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Queen & Slim: Lena Waithe’s new film is taking on police brutality in a powerful way

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Christobel Hastings
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Lena Waithe's new film Queen and Slim.

The trailblazing screenwriter, who made history as the first black woman to win an Emmy for outstanding comedy writing, is back with a new feature film exploring the state of police brutality in America.

Police brutality is never far from the news cycle in America. In one recent incident, video emerged of Phoenix police officers threatening to shoot a pregnant woman and her family after her four-year-old daughter walked out of a Family Dollar store with a doll. The footage shows Iesha Harper and her fiancée Dravon Ames held at gunpoint during the alleged shoplifting investigation, as police shout threats like “I’m going to bust a cap in your f*cking head”.

The video makes for grave viewing. In the aftermath, the mayor of Phoenix issued a statement saying she was “sick” over the appalling brutality in the video, and apologised to the community, vowing to speed up the implementation of body-worn cameras across the police force. But for black Americans, the systemic racism and violence in the criminal justice system is a life-threatening matter that refuses to go away.

Enter award-winning screenwriter Lena Waithe, who has penned a timely exploration of race relations and police violence in the US in her first upcoming feature film, Queen & Slim.

A new trailer has just been released for Queen & Slim, which follows the story of a young black couple, Queen (played by Jodie Turner-Smith) and Slim (Daniel Kaluuya) on a first date, who have dinner at a deserted restaurant before the night pulls them away.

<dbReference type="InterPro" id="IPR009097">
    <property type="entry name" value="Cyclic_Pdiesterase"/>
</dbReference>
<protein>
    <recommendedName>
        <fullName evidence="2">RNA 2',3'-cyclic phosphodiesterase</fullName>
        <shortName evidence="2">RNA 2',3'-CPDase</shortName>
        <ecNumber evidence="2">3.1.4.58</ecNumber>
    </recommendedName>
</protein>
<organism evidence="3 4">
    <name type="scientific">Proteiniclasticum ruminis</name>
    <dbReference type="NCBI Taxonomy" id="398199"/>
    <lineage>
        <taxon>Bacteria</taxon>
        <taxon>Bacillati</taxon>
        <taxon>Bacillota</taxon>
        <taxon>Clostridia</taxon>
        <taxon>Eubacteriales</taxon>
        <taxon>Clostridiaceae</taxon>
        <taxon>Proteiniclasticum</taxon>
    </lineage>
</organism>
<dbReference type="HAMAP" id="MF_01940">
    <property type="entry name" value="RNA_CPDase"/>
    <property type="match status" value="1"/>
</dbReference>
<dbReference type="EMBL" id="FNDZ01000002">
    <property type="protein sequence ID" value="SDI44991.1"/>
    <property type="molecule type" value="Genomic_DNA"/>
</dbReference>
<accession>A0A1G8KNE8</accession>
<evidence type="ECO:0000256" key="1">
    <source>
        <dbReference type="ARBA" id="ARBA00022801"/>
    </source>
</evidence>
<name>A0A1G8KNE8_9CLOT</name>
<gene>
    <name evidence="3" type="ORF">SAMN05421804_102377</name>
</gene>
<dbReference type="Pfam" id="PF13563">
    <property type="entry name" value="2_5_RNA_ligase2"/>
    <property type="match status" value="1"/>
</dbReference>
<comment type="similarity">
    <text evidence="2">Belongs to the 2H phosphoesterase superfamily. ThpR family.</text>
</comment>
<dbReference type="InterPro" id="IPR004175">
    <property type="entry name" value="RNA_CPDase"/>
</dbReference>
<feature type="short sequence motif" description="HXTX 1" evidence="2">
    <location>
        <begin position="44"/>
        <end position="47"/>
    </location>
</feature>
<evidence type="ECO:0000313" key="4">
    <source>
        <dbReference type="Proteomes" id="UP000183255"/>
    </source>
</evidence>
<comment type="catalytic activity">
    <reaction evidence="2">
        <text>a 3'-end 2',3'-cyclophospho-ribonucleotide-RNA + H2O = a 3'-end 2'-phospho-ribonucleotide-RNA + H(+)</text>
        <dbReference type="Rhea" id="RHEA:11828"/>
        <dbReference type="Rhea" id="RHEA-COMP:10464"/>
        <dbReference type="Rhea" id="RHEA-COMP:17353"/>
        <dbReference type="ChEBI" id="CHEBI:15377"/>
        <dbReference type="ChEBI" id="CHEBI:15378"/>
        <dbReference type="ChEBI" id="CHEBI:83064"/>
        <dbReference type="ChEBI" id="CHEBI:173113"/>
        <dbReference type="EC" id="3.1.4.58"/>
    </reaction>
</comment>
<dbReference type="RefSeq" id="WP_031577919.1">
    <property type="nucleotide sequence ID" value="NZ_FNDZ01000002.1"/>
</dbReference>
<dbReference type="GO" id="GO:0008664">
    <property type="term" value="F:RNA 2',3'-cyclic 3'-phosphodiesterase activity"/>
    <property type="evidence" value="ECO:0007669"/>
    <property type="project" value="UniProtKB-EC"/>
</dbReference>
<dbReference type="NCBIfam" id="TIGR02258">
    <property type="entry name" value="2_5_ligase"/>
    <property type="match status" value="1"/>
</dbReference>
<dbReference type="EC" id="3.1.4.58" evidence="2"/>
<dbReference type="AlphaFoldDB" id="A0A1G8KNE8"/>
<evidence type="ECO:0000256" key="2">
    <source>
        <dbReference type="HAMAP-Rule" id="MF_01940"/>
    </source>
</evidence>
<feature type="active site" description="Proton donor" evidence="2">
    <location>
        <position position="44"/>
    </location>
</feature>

The trailer begins lightly, with flirtatious conversation between Kaluuya and Turner-Smith’s characters. The pair banter as Slim drives them away from the restaurant, at which point they’re pulled over by the police over a minor driving error; the encounter seems civil enough, with a collected Kaluuya responding “my bad” when the officer tells him he didn’t use a turn signal.

It’s then that the story takes a turn to a dark and familiar narrative that we’ve seen time and again: the officer becomes unnecessarily violent, yells maniacally, and pulls his gun on the unarmed couple. 

Except in this story, Kaluuya’s character overpowers the police officer, and shoots him in an act of self-defence. Faced with the weight of their actions, the “black Bonnie and Clyde” flee the scene. But the dashcam footage of the incident has gone viral, and the couple’s faces are now plastered across the country as universal symbols of pain, trauma and grief.

Though the couple are now fugitives on the run, the thriller isn’t only concerned with the devastating cost of racism and police violence. Queen & Slim is also a powerful love story which follows a fledgling relationship that blossoms in spite of tragedy. “I ain’t gonna bend the world,” Slim says as he drives along the road. “As long as my lady remembers me fondly, that’s all I need.”

Waithe, who made history as first black woman to win an Emmy for outstanding comedy writing, isn’t the only star power on the film. Queen & Slim is also the directorial debut of Melina Matsoukas, who’s responsible for creating some of the most iconic music videos of our time, including Rihanna’s We Found Love, Lady Gaga’s Just Dance, and the masterpiece that is Beyoncé’s Formation

Queen & Slim is what I like to call protest art,” Waithe said at Cinemacon earlier in the year. “It’s meant to get people talking. The film is not made to give the audience answers, but instead to ask questions and show what it looks like to be black and in love while the world is burning all around you.”

Queen & Slim hits cinemas on November 27.

Image: Universal Pictures

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Christobel Hastings

Christobel Hastings is a London-based journalist covering pop culture, feminism, LGBTQ and lore.

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